(RNS) Earlier this month, NFL star Arian Foster, a running back for the Houston Texans, sent ripples through the world of professional football when he came out as a nonbeliever in the pages of ESPN The Magazine.
Though he is not exactly an atheist — Foster told reporter Tim Keown he shuns that label and believes in “nothing” — Foster offered a counternarrative to the overwhelmingly Christian world of professional football and the college football system that feeds it.
“Everybody always says the same thing: You have to have faith,” Foster, who is 28, says in the magazine. “That’s my whole thing: Faith isn’t enough for me. For people who are struggling with that, they’re nervous about telling their families or afraid of the backlash … man, don’t be afraid to be you. I was, for years.”
And while there are certainly other football players with nontraditional religious beliefs, Foster is the only active professional football player who has been open about his nonbelief. And he’s a star who has run more than 6,000 yards, played in four Pro Bowls and has a five-year, $43.5 million contract.
Yet the reaction has been underwhelming. The story was widely shared on social media but generally has received a collective shrug from football fans and professionals. There have been no protests by angry religious people outside Foster’s Houston home, no picketers outside the NRG Stadium where the Texans play. Speaking on NPR’s “Here & Now,” sports commentator Mike Pesca said, “I can’t imagine this causing any sort of problem, even in the Texans’ locker room.”
A Houston Chronicle headline summed it up this way: “Arian Foster is an atheist. So what.”
But it has raised an interesting question. Will Foster’s “coming out” as a nonbeliever prompt other players who are not religious or not Christian to share their viewpoints? And does this signal that professional football, with its postgame prayers, team Bible studies and proselytizing Christian coaches such as Tony Dungy and Andy Reid, may be moving away from its Christian roots and sensibilities?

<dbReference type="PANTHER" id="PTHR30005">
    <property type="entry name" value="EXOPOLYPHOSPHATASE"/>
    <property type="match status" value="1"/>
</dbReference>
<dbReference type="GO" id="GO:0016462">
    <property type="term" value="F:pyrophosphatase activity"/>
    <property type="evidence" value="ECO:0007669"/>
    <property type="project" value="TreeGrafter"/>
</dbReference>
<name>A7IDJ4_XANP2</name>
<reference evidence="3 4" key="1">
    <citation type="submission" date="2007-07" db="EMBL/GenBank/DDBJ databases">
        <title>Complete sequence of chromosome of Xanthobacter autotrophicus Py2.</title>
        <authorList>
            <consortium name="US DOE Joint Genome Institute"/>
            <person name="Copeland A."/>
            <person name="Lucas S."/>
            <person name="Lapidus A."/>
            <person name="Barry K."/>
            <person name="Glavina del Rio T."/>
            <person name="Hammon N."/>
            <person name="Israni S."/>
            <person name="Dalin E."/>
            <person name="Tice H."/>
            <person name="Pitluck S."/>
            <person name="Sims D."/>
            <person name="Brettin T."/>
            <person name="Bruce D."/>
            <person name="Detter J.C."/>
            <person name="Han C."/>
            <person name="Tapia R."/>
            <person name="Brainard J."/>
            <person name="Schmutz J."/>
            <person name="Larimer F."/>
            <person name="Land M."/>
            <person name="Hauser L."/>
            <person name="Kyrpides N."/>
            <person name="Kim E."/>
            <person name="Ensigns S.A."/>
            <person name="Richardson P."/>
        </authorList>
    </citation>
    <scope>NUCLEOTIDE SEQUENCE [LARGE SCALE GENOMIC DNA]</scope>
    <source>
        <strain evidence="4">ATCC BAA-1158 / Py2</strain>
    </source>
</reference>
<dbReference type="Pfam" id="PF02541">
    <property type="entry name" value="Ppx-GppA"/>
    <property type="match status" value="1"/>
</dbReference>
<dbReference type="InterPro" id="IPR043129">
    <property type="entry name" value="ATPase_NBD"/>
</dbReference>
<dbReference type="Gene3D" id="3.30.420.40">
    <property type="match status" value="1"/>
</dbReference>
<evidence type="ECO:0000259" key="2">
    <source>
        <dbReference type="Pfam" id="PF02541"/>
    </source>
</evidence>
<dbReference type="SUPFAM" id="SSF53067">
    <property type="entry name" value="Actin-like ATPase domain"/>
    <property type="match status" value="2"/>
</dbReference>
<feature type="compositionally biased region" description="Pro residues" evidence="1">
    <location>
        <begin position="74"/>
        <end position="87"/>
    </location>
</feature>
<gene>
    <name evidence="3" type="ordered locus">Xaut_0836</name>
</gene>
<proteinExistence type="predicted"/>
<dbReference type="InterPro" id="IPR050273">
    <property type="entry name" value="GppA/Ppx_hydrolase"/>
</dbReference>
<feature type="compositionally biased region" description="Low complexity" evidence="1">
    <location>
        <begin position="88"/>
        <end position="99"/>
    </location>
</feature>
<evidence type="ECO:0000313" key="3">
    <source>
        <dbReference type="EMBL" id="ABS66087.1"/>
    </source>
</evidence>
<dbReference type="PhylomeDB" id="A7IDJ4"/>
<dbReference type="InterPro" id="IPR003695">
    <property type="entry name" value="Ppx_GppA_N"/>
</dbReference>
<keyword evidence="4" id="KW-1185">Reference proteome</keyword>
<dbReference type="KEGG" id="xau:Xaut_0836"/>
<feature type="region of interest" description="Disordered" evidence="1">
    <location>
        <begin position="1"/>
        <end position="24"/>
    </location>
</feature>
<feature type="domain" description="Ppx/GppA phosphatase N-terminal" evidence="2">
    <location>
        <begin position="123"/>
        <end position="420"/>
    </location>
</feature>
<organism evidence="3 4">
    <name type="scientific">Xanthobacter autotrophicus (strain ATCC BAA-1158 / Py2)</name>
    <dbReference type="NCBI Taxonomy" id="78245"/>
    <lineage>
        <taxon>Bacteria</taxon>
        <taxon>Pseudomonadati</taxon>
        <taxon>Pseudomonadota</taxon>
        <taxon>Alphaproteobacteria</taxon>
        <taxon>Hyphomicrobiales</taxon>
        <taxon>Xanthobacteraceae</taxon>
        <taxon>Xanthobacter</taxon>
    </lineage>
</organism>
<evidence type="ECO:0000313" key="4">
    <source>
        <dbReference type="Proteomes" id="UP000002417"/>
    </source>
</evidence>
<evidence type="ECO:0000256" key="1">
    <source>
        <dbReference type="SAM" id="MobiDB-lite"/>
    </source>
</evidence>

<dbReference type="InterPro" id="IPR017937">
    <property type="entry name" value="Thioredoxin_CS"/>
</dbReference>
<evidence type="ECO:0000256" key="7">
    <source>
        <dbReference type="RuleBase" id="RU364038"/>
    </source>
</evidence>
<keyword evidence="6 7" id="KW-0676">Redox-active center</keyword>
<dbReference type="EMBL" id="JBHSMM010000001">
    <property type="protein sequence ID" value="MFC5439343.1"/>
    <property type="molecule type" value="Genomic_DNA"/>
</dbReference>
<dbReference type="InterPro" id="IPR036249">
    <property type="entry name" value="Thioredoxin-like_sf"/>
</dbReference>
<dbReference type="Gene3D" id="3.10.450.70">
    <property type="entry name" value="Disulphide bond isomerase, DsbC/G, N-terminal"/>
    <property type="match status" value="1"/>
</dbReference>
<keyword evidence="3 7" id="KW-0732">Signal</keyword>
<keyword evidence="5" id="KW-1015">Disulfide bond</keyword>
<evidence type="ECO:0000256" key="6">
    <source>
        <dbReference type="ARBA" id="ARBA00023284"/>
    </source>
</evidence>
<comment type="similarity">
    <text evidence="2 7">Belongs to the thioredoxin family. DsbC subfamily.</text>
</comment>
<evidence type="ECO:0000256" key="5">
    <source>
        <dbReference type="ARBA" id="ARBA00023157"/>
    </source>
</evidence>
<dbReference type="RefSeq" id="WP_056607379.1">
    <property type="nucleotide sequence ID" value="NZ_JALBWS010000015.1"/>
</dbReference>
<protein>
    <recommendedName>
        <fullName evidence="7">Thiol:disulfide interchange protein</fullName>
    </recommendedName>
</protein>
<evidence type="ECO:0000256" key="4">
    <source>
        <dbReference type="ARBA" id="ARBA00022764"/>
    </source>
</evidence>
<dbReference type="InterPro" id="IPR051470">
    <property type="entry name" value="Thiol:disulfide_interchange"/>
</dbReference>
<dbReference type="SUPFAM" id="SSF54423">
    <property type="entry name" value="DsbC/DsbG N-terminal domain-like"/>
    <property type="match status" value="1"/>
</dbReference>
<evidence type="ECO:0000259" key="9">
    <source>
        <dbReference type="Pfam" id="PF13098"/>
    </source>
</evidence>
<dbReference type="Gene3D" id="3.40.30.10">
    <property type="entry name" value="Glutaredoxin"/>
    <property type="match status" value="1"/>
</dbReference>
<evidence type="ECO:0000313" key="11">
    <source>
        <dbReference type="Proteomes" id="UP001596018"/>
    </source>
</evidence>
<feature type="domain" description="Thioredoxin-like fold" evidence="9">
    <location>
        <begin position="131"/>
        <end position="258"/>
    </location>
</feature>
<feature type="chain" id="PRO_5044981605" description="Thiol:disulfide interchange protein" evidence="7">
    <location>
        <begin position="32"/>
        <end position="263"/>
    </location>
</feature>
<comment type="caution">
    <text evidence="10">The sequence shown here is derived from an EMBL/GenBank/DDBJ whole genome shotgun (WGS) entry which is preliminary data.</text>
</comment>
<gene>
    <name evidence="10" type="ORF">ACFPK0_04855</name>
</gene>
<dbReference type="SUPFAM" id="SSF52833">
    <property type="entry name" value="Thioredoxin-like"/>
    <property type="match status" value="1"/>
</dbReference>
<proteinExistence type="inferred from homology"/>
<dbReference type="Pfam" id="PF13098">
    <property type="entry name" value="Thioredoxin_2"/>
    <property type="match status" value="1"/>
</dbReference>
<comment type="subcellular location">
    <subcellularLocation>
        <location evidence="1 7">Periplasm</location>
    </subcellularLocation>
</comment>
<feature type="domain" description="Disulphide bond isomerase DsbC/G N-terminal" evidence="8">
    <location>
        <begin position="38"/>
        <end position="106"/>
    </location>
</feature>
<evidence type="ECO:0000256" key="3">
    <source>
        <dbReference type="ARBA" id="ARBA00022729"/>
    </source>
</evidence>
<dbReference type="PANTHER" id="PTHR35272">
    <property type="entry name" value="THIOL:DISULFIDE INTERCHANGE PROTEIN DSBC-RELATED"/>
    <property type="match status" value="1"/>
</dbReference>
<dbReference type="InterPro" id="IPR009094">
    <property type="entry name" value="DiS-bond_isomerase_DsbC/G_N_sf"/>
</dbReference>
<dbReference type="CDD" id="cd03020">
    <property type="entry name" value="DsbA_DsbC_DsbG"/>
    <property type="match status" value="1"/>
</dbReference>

Yes and no.
“I don’t think it matters that Arian Foster came out as an atheist,” said Chad Gibbs, author of “God & Football: Faith and Fanaticism in the SEC.” “Certainly not in the NFL. If he’s scoring touchdowns, fans and teammates wouldn’t care if he said he worshipped the flying spaghetti monster. If he doesn’t play well, no matter how religious or irreligious he is, he’ll be shown the door, just like (evangelical Christian quarterback Tim) Tebow in Denver.”
But Lee DelleMonache, director of the Catholic-oriented Institute for Sport, Spirituality and Character Development at Pennsylvania’s Neumann University, said she is encouraged by Foster’s coming out and especially by his friendship, outlined in the ESPN story, with the Baltimore Ravens’ Justin Forsett, a devoted Christian.
“There is a wonderful lesson in that and the lesson is in tolerance and respect and in the strength of what one believes in,” DelleMonache said. “Isn’t that what we want in the world?”
Foster is not the first NFL player to identify as a nonbeliever. Robert Smith, a former Minnesota Viking, said in 2006 he did not believe in God, and Sports Illustrated reported that Pat Tillman, an Arizona Cardinal who was killed while serving in the military in Afghanistan, was an atheist. And Chris Kluwe, also a former Viking, has been speaking on the atheist conference circuit for several years.
So why the ESPN magazine spread?
Tom Krattenmaker, author of “Onward Christian Athletes: Turning Ballparks Into Pulpits and Players Into Preachers,” says it’s the other side of the Foster story that is the real news — it’s not that professional football has evolved enough to accept a nonbeliever, but that nonbelief in America has grown so acceptable it’s now mainstream.
“It parallels what I observed with evangelical Christians,” Krattenmaker said. Christian ministries that focus on athletes, such as Athletes in Action and Fellowship of Christian Athletes, encourage players to share their religious stories — their testimonies — and then give them a platform on which to share it.
Foster had the help of Openly Secular, an organization that encourages atheists, humanists and other freethinkers to “come out” and that stood behind Foster as he went public about his lack of faith. He made a video for the organization’s website about his nonbelief before the ESPN story appeared.
“This is like the mirror image of that,” Krattenmaker continued, “only on the secular side.”
So it’s a step for football, Krattenmaker said. And as long as Foster plays the game — and plays it well (though he is currently on the disabled list, recovering from an injury sustained in practice) — expect the shrugging to go on.
“Fans and management are probably not concerned that the guy is not religious,” Krattenmaker said. “I am glad, though not totally surprised, that fans are accepting of it.”
Kimberly Winston is a freelance religion reporter based in the San Francisco Bay Area.